US: Officials of Virginia Tech Mid-Atlantic Aviation Partnership, Dominion Virginia Power, and HAZON Solutions, inspection services provider for small unmanned aerial vehicles, conducted drone research flights last week to determine the need for air- or ground-based visual observers during power line inspections.
The unmanned aircraft were in constant sight of ground observers daisy-chained along a three-mile section of the Dominion Virginia Power transmission corridor. During the flights, the HAZON Solutions and Virginia Tech flight crews verified the position of the aircraft as it hovered close to power lines and towers.
Information from the two days of testing will support a safety case for power infrastructure inspections that employ unmanned aircraft “beyond visual line-of-sight” — aircraft that fly beyond visual contact of observers on the ground or in chase planes.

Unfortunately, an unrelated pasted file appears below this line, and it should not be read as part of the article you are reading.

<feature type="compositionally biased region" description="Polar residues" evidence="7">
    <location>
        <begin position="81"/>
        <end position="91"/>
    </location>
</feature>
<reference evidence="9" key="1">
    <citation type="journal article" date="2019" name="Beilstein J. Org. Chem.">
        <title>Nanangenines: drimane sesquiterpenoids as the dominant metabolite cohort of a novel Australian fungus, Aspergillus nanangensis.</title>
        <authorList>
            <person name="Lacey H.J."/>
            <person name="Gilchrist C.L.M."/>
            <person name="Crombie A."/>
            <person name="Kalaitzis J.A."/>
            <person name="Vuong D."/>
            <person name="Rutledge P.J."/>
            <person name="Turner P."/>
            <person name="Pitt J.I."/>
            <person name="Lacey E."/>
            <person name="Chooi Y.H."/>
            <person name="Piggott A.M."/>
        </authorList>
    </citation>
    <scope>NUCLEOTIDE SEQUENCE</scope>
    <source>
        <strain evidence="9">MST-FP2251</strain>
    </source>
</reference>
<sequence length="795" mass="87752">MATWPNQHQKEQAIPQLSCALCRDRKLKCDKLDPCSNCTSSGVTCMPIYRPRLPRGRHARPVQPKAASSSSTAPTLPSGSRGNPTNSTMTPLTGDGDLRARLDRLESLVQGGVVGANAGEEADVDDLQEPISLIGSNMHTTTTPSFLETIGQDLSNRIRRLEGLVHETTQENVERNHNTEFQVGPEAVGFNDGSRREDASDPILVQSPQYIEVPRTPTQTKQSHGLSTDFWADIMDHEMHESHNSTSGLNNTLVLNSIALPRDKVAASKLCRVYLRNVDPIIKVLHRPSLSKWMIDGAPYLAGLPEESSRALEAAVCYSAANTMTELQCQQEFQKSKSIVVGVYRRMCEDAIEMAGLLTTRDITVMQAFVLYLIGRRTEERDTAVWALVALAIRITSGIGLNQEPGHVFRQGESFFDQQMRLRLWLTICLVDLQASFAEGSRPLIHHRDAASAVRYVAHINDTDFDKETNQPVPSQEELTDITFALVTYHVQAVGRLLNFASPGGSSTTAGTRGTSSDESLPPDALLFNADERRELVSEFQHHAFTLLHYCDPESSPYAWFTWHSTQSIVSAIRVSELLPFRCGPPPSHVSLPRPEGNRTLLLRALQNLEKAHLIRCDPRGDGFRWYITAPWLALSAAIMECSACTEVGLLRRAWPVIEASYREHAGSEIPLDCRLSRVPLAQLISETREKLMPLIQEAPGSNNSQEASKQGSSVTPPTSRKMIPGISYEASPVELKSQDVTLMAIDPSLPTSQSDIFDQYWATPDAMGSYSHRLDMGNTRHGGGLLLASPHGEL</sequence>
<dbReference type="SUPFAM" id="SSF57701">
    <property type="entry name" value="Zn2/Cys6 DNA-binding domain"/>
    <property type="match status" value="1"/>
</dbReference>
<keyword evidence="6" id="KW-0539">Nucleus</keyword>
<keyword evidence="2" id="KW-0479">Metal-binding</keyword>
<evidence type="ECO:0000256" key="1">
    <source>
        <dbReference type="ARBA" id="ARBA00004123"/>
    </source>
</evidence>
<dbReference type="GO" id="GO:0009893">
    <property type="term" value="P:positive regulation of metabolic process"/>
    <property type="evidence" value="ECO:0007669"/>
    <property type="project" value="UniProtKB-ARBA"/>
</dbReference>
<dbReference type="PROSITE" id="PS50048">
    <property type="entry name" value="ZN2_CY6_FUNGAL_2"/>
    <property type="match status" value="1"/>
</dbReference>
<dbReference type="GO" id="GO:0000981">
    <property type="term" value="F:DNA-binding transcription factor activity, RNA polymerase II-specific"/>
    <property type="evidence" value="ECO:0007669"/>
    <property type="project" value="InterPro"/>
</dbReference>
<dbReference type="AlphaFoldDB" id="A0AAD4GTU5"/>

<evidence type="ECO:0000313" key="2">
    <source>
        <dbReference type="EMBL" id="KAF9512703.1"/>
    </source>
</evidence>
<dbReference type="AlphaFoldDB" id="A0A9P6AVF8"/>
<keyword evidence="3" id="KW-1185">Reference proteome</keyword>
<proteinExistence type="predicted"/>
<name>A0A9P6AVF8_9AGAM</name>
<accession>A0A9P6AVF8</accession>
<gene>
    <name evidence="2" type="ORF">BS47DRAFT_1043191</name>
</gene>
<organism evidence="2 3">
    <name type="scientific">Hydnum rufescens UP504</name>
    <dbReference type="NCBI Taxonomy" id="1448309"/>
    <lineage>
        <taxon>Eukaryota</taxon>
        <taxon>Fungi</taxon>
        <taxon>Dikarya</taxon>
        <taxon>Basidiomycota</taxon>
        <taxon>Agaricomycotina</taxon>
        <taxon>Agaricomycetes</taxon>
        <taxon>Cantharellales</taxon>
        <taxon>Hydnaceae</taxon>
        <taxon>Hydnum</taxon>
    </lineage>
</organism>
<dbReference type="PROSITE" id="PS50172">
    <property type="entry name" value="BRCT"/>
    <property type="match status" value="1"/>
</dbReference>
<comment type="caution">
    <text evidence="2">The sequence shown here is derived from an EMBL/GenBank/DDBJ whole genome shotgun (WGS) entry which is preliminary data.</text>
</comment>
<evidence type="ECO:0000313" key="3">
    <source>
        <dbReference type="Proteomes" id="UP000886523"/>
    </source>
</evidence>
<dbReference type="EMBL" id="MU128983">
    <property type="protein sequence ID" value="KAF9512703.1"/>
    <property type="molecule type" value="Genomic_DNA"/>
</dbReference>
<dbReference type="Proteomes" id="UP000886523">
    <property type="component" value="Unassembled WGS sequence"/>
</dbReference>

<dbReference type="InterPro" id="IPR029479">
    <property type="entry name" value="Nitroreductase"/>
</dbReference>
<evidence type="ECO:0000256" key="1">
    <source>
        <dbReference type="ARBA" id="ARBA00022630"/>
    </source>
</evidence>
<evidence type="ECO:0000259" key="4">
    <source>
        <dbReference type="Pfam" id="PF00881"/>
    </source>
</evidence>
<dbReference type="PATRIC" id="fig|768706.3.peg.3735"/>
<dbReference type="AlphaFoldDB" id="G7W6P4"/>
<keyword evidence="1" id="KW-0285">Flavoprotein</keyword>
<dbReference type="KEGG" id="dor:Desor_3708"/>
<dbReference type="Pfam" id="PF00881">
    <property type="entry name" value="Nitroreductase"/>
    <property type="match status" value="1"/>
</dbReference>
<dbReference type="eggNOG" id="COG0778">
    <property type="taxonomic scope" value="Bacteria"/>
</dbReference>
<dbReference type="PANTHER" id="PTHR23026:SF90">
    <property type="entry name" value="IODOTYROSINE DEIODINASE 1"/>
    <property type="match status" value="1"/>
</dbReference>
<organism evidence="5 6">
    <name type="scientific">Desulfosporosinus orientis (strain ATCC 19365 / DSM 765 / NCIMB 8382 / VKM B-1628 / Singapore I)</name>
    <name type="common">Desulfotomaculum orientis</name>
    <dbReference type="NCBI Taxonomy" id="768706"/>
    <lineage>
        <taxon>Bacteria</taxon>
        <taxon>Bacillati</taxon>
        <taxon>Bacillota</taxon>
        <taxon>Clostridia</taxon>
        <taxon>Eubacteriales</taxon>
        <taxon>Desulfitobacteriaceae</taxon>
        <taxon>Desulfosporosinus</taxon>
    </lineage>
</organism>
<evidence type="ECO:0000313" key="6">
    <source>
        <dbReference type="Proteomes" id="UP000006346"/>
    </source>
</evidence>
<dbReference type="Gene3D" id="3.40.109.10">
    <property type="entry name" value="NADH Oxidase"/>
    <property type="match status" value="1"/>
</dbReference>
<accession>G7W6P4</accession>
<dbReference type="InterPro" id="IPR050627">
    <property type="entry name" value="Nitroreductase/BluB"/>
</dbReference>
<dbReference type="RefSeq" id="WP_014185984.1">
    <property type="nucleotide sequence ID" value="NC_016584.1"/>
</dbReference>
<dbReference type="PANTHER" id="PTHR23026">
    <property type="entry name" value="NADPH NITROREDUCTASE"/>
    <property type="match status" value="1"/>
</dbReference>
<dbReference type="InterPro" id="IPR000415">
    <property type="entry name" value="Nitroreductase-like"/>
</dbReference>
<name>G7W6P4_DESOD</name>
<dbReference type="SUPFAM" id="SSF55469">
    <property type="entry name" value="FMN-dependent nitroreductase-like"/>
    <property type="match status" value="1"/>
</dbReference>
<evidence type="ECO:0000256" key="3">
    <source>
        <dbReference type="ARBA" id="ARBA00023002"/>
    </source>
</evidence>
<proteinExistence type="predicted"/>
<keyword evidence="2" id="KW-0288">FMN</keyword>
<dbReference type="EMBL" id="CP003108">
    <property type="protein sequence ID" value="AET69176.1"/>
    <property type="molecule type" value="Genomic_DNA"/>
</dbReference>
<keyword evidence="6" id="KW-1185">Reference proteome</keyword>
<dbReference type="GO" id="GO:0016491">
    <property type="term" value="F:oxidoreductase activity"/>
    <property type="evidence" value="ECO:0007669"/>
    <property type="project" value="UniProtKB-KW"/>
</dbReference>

“Beyond visual line-of-sight operations are the key enabler to efficiently using unmanned aircraft for power line and other utility inspections,” said Mark Blanks, director of the Virginia Tech Mid-Atlantic Aviation Partnership.
“Current rules require that we either pick up and move the flight crew and observers every few miles or follow the unmanned aircraft with a manned chase plane. It doesn’t make business sense to do either. For the unmanned aircraft infrastructure inspection industry to thrive, and for public utilities and home energy consumers to benefit, we need to build a safety case that will allow flying beyond line-of-sight.”
The Mid-Atlantic Aviation Partnership is headquartered at the Institute for Critical Technology and Applied Science at Virginia Tech.